Following computer-gate last week, the children of Pride take a hard look at what they hope to accomplish if they stick together as a team. It’s not enough to go up against their parents. They’re braced for sabotage from their own side. If that’s how it’s going to be, every time they get close to proof, why go through the trouble?
You know what’s a real bonding experience? Running away. I am absolutely harping, and I am sorry for that, but if there are any Twin Peaks fans out there reading this review, waiting for the kids to run away on Runaways is like waiting for Dale Cooper to appear on “The Return”. After recalibrating my expectations, Twin Peaks was incredible. What’s stopping me from letting go at this point on Runaways is the way the pacing’s leaving the kids in limbo.
While I was prepared for them to take off on a whim last week, it wasn’t until Chase’s pointed goodbye to his mother that I realized “Doomsday’s” school dance was for more than destroying Jonah’s dig site. The kids are leaving home. What that says about how they expect events to play out is pretty bad. They don’t see themselves being welcomed back and, since Victor’s not around to fix his inventions, this is going to kill Pride’s “renewable energy source” plan. Their parents won’t be pleased, and that’s with the kids not being aware Tina destroyed the other coffin. Their teen sacrifice ring’s toast, so where does that leave Pride? Are they running other scams, or is this it?
Is this the end of the world? Talk about the show being willing to do anything to stop the kids running away (just kidding!) but it’s possible LA’s day of reckoning is near and, as befits a teen drama, carpe diem shows its face in Runaways‘ romances. Chase and Gert decide to consummate their friendship on the chance they’re all about to die. Afterwards, when they’re back to trying to prevent Doomsday, Gert forces Chase to agree their affair was a one-time thing.
Both have feelings for each other, so this is mutual panic talking, but while there’s a lot about Gert’s reaction that makes sense when you break it down (the end of days was their reason for having sex and if they stop it, they’ll have to discuss their feelings), Gert could’ve waited to have this discussion. This is TV’s fear of couples getting along pushing conflict and abusing the belief that teens have no impulse control (or chaperones at their school dances to prevent them finding a private room).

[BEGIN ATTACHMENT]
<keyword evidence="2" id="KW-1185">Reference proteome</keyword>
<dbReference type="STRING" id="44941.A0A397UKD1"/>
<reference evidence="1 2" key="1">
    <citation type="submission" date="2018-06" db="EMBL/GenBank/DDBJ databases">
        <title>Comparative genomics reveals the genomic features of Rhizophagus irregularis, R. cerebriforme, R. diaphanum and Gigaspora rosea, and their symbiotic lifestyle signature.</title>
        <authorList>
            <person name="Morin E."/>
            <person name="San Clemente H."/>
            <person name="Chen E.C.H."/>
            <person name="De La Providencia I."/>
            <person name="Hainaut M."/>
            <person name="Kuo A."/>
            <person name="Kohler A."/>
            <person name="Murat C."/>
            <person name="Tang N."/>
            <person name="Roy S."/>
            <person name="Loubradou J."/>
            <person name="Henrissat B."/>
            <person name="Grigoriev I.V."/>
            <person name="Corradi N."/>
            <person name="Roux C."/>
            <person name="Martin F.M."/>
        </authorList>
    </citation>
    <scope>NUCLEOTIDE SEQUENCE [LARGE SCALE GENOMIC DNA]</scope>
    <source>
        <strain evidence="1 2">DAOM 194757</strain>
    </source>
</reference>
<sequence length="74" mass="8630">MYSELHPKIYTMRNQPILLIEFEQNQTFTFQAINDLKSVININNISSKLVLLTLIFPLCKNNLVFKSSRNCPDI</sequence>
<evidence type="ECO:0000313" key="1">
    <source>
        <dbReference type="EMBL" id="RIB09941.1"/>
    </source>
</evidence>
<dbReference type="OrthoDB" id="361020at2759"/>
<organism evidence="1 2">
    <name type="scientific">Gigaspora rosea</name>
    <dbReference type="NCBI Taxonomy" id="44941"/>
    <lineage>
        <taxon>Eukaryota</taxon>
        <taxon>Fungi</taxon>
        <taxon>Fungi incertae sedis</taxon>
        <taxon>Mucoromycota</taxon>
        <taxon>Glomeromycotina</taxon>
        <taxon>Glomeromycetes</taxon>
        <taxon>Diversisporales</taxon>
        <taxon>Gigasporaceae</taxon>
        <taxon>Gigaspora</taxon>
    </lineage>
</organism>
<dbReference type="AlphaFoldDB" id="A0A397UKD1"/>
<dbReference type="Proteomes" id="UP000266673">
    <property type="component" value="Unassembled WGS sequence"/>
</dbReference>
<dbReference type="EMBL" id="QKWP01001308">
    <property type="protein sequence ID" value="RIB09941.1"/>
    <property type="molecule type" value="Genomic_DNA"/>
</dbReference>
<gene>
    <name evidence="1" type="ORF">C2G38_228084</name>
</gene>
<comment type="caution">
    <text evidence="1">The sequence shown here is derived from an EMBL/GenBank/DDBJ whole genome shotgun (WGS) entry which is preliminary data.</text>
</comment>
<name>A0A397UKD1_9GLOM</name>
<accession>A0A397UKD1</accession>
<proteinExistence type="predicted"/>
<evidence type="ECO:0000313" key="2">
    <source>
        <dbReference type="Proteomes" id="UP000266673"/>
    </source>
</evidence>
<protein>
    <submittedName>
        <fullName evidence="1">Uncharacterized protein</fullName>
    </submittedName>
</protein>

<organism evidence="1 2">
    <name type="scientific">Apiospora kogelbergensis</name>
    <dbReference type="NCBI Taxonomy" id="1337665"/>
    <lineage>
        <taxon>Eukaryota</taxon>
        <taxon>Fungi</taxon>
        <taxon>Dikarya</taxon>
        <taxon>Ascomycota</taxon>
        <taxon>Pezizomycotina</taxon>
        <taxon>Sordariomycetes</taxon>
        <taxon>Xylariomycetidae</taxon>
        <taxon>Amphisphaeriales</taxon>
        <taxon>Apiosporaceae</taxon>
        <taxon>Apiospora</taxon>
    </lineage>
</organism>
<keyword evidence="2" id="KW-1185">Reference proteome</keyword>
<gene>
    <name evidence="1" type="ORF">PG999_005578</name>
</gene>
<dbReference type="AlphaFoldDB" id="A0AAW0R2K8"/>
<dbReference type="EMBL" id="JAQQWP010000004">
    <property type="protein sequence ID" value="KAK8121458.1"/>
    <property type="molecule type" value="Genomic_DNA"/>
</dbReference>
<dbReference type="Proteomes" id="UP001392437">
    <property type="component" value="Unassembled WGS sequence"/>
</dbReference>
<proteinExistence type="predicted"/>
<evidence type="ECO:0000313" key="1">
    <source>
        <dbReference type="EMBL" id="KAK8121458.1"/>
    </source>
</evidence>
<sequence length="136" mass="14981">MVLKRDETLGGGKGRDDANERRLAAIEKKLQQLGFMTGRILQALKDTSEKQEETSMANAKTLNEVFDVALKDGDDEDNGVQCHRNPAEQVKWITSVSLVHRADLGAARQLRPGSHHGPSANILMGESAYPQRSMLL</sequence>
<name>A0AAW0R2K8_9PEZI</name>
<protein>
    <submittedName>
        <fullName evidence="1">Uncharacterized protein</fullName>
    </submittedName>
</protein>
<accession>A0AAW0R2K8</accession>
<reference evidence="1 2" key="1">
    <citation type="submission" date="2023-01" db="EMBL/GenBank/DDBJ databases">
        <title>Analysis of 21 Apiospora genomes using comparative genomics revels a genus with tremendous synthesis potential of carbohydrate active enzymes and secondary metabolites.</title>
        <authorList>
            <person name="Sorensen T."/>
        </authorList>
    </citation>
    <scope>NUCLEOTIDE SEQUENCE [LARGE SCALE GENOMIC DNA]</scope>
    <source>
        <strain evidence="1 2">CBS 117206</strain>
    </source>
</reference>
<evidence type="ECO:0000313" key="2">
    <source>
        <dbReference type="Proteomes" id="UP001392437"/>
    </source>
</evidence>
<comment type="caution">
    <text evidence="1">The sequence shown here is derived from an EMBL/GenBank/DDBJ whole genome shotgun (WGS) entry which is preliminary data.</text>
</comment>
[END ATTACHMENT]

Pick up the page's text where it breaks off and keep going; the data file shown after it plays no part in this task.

What’s really exciting is the show interjecting the possibility of Nico reciprocating Karolina’s feelings. I think it’s fair to say she didn’t see the kiss coming, but she does return it, and that’s not what happens in the comics as far as I’ve read. Even if Nico doesn’t ultimately feel the same way, they’ll always have that first kiss.
One change from the source material I’m not sure what to make of: both Molly and Karolina’s origin stories are changed from the comics, so their powers aren’t inherited from their parents (mutant and alien, respectfully). Following a long tradition of superheroes gaining their powers in freak accidents, Molly’s are now linked to the glowing rock samples her parents collected and she was holding when the bomb that killed them went off.
Leslie (who set off the bomb — not an accident) is claiming she didn’t know her daughter could glow, but Karolina’s bracelet and that scene in episode four, where Leslie glows in bed with Jonah, say otherwise.
As for the man Karolina thinks is her dad, Frank blabbing and selling out his daughter was always a possibility, but a majorly disappointing one. You keep waiting for him to show the same intelligence Chase has, but Frank’s a kid in an adult’s body. As much as Karolina talks up his plan to her friends, she’s as dubious as they are that he can actually help them.
- The environmental twist to Pride’s business with the school grounds is very 2017 but makes their cover story seem weak (but then Jonah doesn’t need it to last long, if he’s planning on setting off earthquakes).
- Speaking of flirting with earthquakes, what were the kids hoping to accomplish, by Molly moving the truck? They send Karolina to help, but it’s Molly doing the pushing and, in the end, they drop it into the hole. Did they think the hole would be filled? Did they mistake how deep it was, or did they think they’d be able to determine how far it went?
- There’s some really elegant editing going on this episode (when Chase smiles at Gert for the first time with romantic inflection, there’s a soundbite of Tina asking Robert, “Why are you smiling?” before the scene cuts to them), and shots, like Amy’s name coming up on Alex’s caller ID, that make you go through twenty emotions at once. When Jonah calls Dale with an unknown number, you can’t help but think of the text Amy received, the night she died, but that’s not exactly incriminating when any phone can be set to do that.
- Chase’s awareness of where he stands with Karolina is much more advanced than I expected. Maybe it’s too fast for him to be realizing his feelings for Gert but I’m glad there won’t be any pining.
- Prize for Longest Sustained Conversation of Unreassuring Understatements: Chase and Janet, with her, “The man who’s taking care of him is very invested in his recovery,” in reference to Jonah and Victor. If you call being ready to kill her invested, sure, Jonah’s swell.
Marvel’s Runaways streams Tuesdays on Hulu.